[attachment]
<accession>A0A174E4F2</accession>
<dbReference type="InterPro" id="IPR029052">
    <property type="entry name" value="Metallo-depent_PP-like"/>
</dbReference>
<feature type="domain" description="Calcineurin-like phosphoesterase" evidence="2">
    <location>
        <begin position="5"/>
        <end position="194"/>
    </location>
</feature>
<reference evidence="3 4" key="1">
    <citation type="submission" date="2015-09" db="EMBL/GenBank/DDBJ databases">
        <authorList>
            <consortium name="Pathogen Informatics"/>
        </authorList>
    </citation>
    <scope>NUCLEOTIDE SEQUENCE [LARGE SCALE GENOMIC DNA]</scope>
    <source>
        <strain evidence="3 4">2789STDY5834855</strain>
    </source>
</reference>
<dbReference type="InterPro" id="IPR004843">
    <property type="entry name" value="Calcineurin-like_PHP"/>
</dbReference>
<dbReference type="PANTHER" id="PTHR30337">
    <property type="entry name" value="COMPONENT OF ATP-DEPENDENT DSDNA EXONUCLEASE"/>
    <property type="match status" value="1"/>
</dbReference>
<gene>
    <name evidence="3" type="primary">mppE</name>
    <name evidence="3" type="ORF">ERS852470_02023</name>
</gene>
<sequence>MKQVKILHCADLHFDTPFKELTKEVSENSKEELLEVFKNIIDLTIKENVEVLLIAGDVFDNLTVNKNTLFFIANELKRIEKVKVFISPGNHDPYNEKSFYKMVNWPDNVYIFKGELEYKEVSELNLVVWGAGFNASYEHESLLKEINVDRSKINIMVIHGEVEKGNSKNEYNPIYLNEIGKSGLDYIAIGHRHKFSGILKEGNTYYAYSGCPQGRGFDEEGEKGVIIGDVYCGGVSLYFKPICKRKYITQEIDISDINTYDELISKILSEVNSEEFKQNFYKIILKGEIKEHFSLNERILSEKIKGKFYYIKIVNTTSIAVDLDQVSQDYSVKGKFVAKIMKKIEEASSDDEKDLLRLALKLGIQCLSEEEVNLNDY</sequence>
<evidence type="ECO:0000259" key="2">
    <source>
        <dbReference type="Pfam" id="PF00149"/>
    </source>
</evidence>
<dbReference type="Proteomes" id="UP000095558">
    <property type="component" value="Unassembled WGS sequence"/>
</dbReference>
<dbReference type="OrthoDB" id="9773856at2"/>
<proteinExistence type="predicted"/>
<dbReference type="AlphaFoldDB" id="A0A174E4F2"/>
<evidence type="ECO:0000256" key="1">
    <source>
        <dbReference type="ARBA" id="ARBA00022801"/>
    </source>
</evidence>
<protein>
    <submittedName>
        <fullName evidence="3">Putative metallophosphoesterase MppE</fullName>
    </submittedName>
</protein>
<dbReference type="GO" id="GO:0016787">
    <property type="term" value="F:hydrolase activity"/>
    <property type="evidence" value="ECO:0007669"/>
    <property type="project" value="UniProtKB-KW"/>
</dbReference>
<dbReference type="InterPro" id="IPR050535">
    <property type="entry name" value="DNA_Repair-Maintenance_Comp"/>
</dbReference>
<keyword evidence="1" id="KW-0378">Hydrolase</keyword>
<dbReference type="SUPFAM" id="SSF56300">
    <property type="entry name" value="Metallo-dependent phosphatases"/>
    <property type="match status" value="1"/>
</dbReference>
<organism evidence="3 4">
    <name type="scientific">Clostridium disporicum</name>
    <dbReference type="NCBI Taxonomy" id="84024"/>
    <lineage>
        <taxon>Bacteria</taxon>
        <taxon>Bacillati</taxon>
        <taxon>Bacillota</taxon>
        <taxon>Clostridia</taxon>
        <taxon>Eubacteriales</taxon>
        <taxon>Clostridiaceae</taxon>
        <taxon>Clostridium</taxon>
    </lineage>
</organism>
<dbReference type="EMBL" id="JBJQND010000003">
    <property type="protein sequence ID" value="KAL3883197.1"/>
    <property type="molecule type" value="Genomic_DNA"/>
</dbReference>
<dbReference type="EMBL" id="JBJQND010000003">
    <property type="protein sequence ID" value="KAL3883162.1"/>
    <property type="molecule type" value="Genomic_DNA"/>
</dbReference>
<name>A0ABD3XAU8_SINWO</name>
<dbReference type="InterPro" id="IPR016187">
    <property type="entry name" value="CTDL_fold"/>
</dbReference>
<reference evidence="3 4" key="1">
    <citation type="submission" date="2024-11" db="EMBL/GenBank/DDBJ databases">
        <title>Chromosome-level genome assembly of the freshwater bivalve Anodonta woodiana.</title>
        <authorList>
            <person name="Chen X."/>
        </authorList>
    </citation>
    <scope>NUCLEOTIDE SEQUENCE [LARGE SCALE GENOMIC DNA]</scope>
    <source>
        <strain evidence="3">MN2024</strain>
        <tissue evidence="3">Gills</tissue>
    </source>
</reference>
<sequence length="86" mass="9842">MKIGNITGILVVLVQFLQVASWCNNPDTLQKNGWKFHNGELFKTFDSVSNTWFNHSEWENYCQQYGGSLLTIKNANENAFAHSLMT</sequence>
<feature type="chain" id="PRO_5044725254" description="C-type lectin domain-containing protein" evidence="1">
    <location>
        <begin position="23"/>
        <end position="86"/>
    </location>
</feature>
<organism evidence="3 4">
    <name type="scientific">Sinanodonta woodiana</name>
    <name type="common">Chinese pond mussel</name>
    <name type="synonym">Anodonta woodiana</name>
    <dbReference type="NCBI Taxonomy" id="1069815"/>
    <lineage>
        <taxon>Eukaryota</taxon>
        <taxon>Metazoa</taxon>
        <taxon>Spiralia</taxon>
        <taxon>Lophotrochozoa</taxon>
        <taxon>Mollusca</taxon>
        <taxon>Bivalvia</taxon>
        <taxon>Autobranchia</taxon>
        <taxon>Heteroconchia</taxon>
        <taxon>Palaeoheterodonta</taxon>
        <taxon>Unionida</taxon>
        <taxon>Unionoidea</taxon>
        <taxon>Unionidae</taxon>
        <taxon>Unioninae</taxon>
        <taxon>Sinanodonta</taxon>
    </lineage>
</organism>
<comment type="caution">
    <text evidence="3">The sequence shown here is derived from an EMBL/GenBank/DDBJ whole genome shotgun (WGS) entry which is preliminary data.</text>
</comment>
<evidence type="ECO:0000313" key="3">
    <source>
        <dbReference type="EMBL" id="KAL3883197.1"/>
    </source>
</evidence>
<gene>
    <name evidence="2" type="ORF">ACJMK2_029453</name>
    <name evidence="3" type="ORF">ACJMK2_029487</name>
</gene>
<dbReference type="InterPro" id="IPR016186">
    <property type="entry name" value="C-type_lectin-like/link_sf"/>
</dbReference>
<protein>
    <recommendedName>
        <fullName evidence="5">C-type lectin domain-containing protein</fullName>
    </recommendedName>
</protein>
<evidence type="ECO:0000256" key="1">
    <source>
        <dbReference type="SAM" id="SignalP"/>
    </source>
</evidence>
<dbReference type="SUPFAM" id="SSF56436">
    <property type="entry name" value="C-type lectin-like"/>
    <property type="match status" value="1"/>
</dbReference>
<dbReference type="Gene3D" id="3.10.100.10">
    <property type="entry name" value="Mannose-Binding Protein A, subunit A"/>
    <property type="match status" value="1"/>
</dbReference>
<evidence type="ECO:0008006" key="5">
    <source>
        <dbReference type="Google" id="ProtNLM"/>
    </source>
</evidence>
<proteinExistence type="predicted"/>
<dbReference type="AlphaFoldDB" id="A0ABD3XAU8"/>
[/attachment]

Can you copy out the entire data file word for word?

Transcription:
<accession>A0A174E4F2</accession>
<dbReference type="InterPro" id="IPR029052">
    <property type="entry name" value="Metallo-depent_PP-like"/>
</dbReference>
<feature type="domain" description="Calcineurin-like phosphoesterase" evidence="2">
    <location>
        <begin position="5"/>
        <end position="194"/>
    </location>
</feature>
<reference evidence="3 4" key="1">
    <citation type="submission" date="2015-09" db="EMBL/GenBank/DDBJ databases">
        <authorList>
            <consortium name="Pathogen Informatics"/>
        </authorList>
    </citation>
    <scope>NUCLEOTIDE SEQUENCE [LARGE SCALE GENOMIC DNA]</scope>
    <source>
        <strain evidence="3 4">2789STDY5834855</strain>
    </source>
</reference>
<dbReference type="InterPro" id="IPR004843">
    <property type="entry name" value="Calcineurin-like_PHP"/>
</dbReference>
<dbReference type="PANTHER" id="PTHR30337">
    <property type="entry name" value="COMPONENT OF ATP-DEPENDENT DSDNA EXONUCLEASE"/>
    <property type="match status" value="1"/>
</dbReference>
<gene>
    <name evidence="3" type="primary">mppE</name>
    <name evidence="3" type="ORF">ERS852470_02023</name>
</gene>
<sequence>MKQVKILHCADLHFDTPFKELTKEVSENSKEELLEVFKNIIDLTIKENVEVLLIAGDVFDNLTVNKNTLFFIANELKRIEKVKVFISPGNHDPYNEKSFYKMVNWPDNVYIFKGELEYKEVSELNLVVWGAGFNASYEHESLLKEINVDRSKINIMVIHGEVEKGNSKNEYNPIYLNEIGKSGLDYIAIGHRHKFSGILKEGNTYYAYSGCPQGRGFDEEGEKGVIIGDVYCGGVSLYFKPICKRKYITQEIDISDINTYDELISKILSEVNSEEFKQNFYKIILKGEIKEHFSLNERILSEKIKGKFYYIKIVNTTSIAVDLDQVSQDYSVKGKFVAKIMKKIEEASSDDEKDLLRLALKLGIQCLSEEEVNLNDY</sequence>
<evidence type="ECO:0000259" key="2">
    <source>
        <dbReference type="Pfam" id="PF00149"/>
    </source>
</evidence>
<dbReference type="Proteomes" id="UP000095558">
    <property type="component" value="Unassembled WGS sequence"/>
</dbReference>
<dbReference type="OrthoDB" id="9773856at2"/>
<proteinExistence type="predicted"/>
<dbReference type="AlphaFoldDB" id="A0A174E4F2"/>
<evidence type="ECO:0000256" key="1">
    <source>
        <dbReference type="ARBA" id="ARBA00022801"/>
    </source>
</evidence>
<protein>
    <submittedName>
        <fullName evidence="3">Putative metallophosphoesterase MppE</fullName>
    </submittedName>
</protein>
<dbReference type="GO" id="GO:0016787">
    <property type="term" value="F:hydrolase activity"/>
    <property type="evidence" value="ECO:0007669"/>
    <property type="project" value="UniProtKB-KW"/>
</dbReference>
<dbReference type="InterPro" id="IPR050535">
    <property type="entry name" value="DNA_Repair-Maintenance_Comp"/>
</dbReference>
<keyword evidence="1" id="KW-0378">Hydrolase</keyword>
<dbReference type="SUPFAM" id="SSF56300">
    <property type="entry name" value="Metallo-dependent phosphatases"/>
    <property type="match status" value="1"/>
</dbReference>
<organism evidence="3 4">
    <name type="scientific">Clostridium disporicum</name>
    <dbReference type="NCBI Taxonomy" id="84024"/>
    <lineage>
        <taxon>Bacteria</taxon>
        <taxon>Bacillati</taxon>
        <taxon>Bacillota</taxon>
        <taxon>Clostridia</taxon>
        <taxon>Eubacteriales</taxon>
        <taxon>Clostridiaceae</taxon>
        <taxon>Clostridium</taxon>
    </lineage>
</organism>
<dbReference type="EMBL" id="JBJQND010000003">
    <property type="protein sequence ID" value="KAL3883197.1"/>
    <property type="molecule type" value="Genomic_DNA"/>
</dbReference>
<dbReference type="EMBL" id="JBJQND010000003">
    <property type="protein sequence ID" value="KAL3883162.1"/>
    <property type="molecule type" value="Genomic_DNA"/>
</dbReference>
<name>A0ABD3XAU8_SINWO</name>
<dbReference type="InterPro" id="IPR016187">
    <property type="entry name" value="CTDL_fold"/>
</dbReference>
<reference evidence="3 4" key="1">
    <citation type="submission" date="2024-11" db="EMBL/GenBank/DDBJ databases">
        <title>Chromosome-level genome assembly of the freshwater bivalve Anodonta woodiana.</title>
        <authorList>
            <person name="Chen X."/>
        </authorList>
    </citation>
    <scope>NUCLEOTIDE SEQUENCE [LARGE SCALE GENOMIC DNA]</scope>
    <source>
        <strain evidence="3">MN2024</strain>
        <tissue evidence="3">Gills</tissue>
    </source>
</reference>
<sequence length="86" mass="9842">MKIGNITGILVVLVQFLQVASWCNNPDTLQKNGWKFHNGELFKTFDSVSNTWFNHSEWENYCQQYGGSLLTIKNANENAFAHSLMT</sequence>
<feature type="chain" id="PRO_5044725254" description="C-type lectin domain-containing protein" evidence="1">
    <location>
        <begin position="23"/>
        <end position="86"/>
    </location>
</feature>
<organism evidence="3 4">
    <name type="scientific">Sinanodonta woodiana</name>
    <name type="common">Chinese pond mussel</name>
    <name type="synonym">Anodonta woodiana</name>
    <dbReference type="NCBI Taxonomy" id="1069815"/>
    <lineage>
        <taxon>Eukaryota</taxon>
        <taxon>Metazoa</taxon>
        <taxon>Spiralia</taxon>
        <taxon>Lophotrochozoa</taxon>
        <taxon>Mollusca</taxon>
        <taxon>Bivalvia</taxon>
        <taxon>Autobranchia</taxon>
        <taxon>Heteroconchia</taxon>
        <taxon>Palaeoheterodonta</taxon>
        <taxon>Unionida</taxon>
        <taxon>Unionoidea</taxon>
        <taxon>Unionidae</taxon>
        <taxon>Unioninae</taxon>
        <taxon>Sinanodonta</taxon>
    </lineage>
</organism>
<comment type="caution">
    <text evidence="3">The sequence shown here is derived from an EMBL/GenBank/DDBJ whole genome shotgun (WGS) entry which is preliminary data.</text>
</comment>
<evidence type="ECO:0000313" key="3">
    <source>
        <dbReference type="EMBL" id="KAL3883197.1"/>
    </source>
</evidence>
<gene>
    <name evidence="2" type="ORF">ACJMK2_029453</name>
    <name evidence="3" type="ORF">ACJMK2_029487</name>
</gene>
<dbReference type="InterPro" id="IPR016186">
    <property type="entry name" value="C-type_lectin-like/link_sf"/>
</dbReference>
<protein>
    <recommendedName>
        <fullName evidence="5">C-type lectin domain-containing protein</fullName>
    </recommendedName>
</protein>
<evidence type="ECO:0000256" key="1">
    <source>
        <dbReference type="SAM" id="SignalP"/>
    </source>
</evidence>
<dbReference type="SUPFAM" id="SSF56436">
    <property type="entry name" value="C-type lectin-like"/>
    <property type="match status" value="1"/>
</dbReference>
<dbReference type="Gene3D" id="3.10.100.10">
    <property type="entry name" value="Mannose-Binding Protein A, subunit A"/>
    <property type="match status" value="1"/>
</dbReference>
<evidence type="ECO:0008006" key="5">
    <source>
        <dbReference type="Google" id="ProtNLM"/>
    </source>
</evidence>
<proteinExistence type="predicted"/>
<dbReference type="AlphaFoldDB" id="A0ABD3XAU8"/>